Yes, you can still pay $.99 for a ringtone from Apple which is the least amount of work required and sounds the best – but it’s very limited – maybe one of every 20 tracks is available to scrub as a ringtone, you also can’t merge different parts of a song together and of course, personally, if I buy a song, I should be able to mash, squeeze it and manipulate to my hearts content as long as I’m not selling it … but anyway, custom ringtones are back and here are some basic guidelines to converting your tracks to .m4r ringtones.


You will need some software that can open music tracks and let you edit portions. It’s would also be nice if that software offered you features to manipulate the sound – in particular, useful features available to you include:

Raising/Lowering Volume
Fade In & Fade Out
Boosting Bass

Note, the update of 1.1.2 seems to have raised the volume again (yes!) so you don’t need to increase as much as previously, in fact, I actually had to turn the ringer down slightly.

Fade In & Out is SO much classier than it just jumping in to the track and jumping out.

Boosting the Bass – most AIFF to mp3 to AAC to .m4r conversion seems to strip out the bass so it can sound kind of tinny – try to boost the bass a bit but not too much.

Also keep in mind, it has to be below :30 seconds.


If you are extremely lazy, the track sounds okay and you don’t care about FADE IN or OUT, you can even use iTunes. Insert your CD. Click on the track, Select GET INFO and shorten the in & out points to what you want and select CONVERT TO AAC. You now have a :30 track. Go down to instructions beoow on conversion to .m4r and you are set to go.

You can kludge iMovie also to get a FADE IN & FADE OUT but much more work is involved. If you only intend to create one ringtone, it is a way to go.

Or QT Pro will also allow editing but again, not very precise and a last resort.



If you got SOUND STUDIO with your Mac purchase as I did you are set (currently, it’s $79.99), select IMPORT WITH QUICKTIME to open any MP3 file, highlight the areas you want and paste into a new file – you can even clip, edit and smooth out your edits – just keep it around :30 seconds and use the Fade in and Fade Out – then EXPORT with QUICKTIME to create an AIFF file. Then drag into iTUNES and convert to AAC.


I don’t use GarageBand much but it’s free if you don’t have SOUND STUDIO. Create NEW Podcast. Open your ITUNES LIBRARY – search for song, drag TRACK to JINGLES – edit and manipulate away. Export PODCAST TO DISK – it will already be an AAC file.

Note, podcast export files are low fidelity but then it is a ringtone so you can decide.


Rogue Amoeba also offers FISSION if you don’t have SOUND STUDIO. It’s around $32 and offers additional MP3 features other than just editing. Can’t go wrong with a solid app like Fission.


There are probably 50 other editors ranging from freeware to studio quality music editors if you have other software you prefer – just make sure the volume is okay, add fade in and outs and boost the bass a bit.


Once you have your tracks as AAC files – the easiest is to use the FREE Make iPhone Ringtone courtesy of Rogue Amoeba.

Download the MAKEIPHONERINGTONE app. That is the direct link to the app – Rogue’s blog notes are here.

Launch MakeiPhoneRingtone – drag your AAC file onto the front panel, it will auto convert, launch and place the file into the newly created RINGTONE line in your iTUNES LIBRARY.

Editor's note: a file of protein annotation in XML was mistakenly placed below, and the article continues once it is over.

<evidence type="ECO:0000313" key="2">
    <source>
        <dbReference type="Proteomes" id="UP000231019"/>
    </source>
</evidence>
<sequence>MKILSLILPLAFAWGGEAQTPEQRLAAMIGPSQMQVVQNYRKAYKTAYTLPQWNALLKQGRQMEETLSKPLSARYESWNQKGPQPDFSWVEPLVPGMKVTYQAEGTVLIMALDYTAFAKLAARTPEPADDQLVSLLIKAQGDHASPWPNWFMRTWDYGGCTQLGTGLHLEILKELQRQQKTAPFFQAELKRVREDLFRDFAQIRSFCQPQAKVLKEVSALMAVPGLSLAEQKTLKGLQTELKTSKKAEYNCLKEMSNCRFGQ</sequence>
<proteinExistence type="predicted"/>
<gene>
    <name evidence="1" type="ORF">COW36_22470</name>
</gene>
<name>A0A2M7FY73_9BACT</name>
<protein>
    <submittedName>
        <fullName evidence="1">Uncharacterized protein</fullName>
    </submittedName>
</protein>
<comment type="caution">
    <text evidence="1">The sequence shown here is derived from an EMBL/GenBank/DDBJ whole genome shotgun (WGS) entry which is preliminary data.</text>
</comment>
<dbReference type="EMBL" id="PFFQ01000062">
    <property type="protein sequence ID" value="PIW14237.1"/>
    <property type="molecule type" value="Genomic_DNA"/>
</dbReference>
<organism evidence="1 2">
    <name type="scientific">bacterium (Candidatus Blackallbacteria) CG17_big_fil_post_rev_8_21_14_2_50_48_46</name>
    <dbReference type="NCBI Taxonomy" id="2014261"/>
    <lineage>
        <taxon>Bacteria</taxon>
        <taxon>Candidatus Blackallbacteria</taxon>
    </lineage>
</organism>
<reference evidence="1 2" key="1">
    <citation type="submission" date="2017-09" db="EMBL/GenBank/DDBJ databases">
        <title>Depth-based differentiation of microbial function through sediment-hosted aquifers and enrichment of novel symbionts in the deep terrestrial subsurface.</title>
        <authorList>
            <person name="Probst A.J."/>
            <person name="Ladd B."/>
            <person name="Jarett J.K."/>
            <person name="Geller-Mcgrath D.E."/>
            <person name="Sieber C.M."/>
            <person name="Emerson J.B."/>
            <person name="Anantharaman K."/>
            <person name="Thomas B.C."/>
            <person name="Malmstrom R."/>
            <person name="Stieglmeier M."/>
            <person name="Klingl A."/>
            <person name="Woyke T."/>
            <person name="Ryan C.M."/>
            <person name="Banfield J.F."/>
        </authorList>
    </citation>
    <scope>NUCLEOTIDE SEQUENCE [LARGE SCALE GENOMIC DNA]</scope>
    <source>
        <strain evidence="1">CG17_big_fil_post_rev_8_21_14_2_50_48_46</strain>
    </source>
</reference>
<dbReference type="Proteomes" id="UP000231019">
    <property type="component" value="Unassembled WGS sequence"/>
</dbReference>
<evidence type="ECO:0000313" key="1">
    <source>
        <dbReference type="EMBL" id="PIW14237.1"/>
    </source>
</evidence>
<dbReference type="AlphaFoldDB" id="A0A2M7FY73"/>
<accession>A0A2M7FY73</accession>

Then sync and you are ready to go.

So, good luck – as long as you can convert the file to AAC, MAKE IPHONE RINGTONES will take care of the rest.

So if time is money, then you have the easy way but if you don’t mind a few minutes of work to save $.99, there are lots of ways to go.

Thanks to Engadget, we have the legal go-ahead.


Remember you can assign different tracks to different people in your contacts … just make sure your boss & your significant other gets an appropriate track …

For those who need a primer on using Apple’s iTunes ringtone maker feature, read our previous post.


Filed under Apple, Apple Mac, Computing, Design, Gadgets, Internet, iPhone, Marketing, Media, mobile, Music, Retail, Toys

Guide to Installing Mac Leopard OSX 10.5 On Day One

For PC users, they don’t understand or even believe that on the Mac, you can randomly just upgrade your Mac and that for 99% of people, they can come back after 30-minutes when all is installed and ready, hit RESTART and while it might take a few ticks longer to reboot the first time, they are set to go.

I have upgraded an old iMac from 10.1 to 10.4 with nary a problem and again, PC users will flat out not believe me when I tell it runs faster and more stable … of course, I witnessed a virus app upgrade killing a PC hard drive so I understand the pain on the other side … Perhaps this analogy will be useful for you:

PC OS Upgrade much like a KIDNEY TRANSPLANT.

Hopefully, it won’t die on the operating table.
Hopefully it won’t rejected the transplant and die
Hopefully it won’t a staph infection and die.

It’s risky and if you can use the dialysis machine to get a few more months or years, so be it … it’s the last resort and/or for the very brave to get the transplant.


Mac OS Upgrade – much like buying a new SHIRT.

The labels tell you exactly what you will get.
You might have to wait 30-minutes after washing it before you can wear it.
There might a tag you forgot to remove – causing you a minute discomfort.

With that said – however – there’s the 1% chance you could encounter major problems so you have to ask yourself if you absolutely need to do it on day one?

If you’re buying a new Mac, no point in buying it beforehand, might as well wait and get it with OSX 10.5 Leopard on the 26th – can you wait 3 days 🙂

If you need your Mac for work and/or to make a living … why risk it unless your job is testing out OSes? There’s no real harm in waiting a few days or weeks until the small hiccups are worked out – in fact, the odds are pretty good there will be an updater or more importantly, small things may or may not work – printer drivers are not always in sync with major OS upgrades so while it might print “standard” stuff okay, if you need to print ColorSync colors on special thick art paper, it might not understand all the right settings … or system utilities that designers might need like font managers so while the odds are good all will be fine – why take a nap on railroad tracks?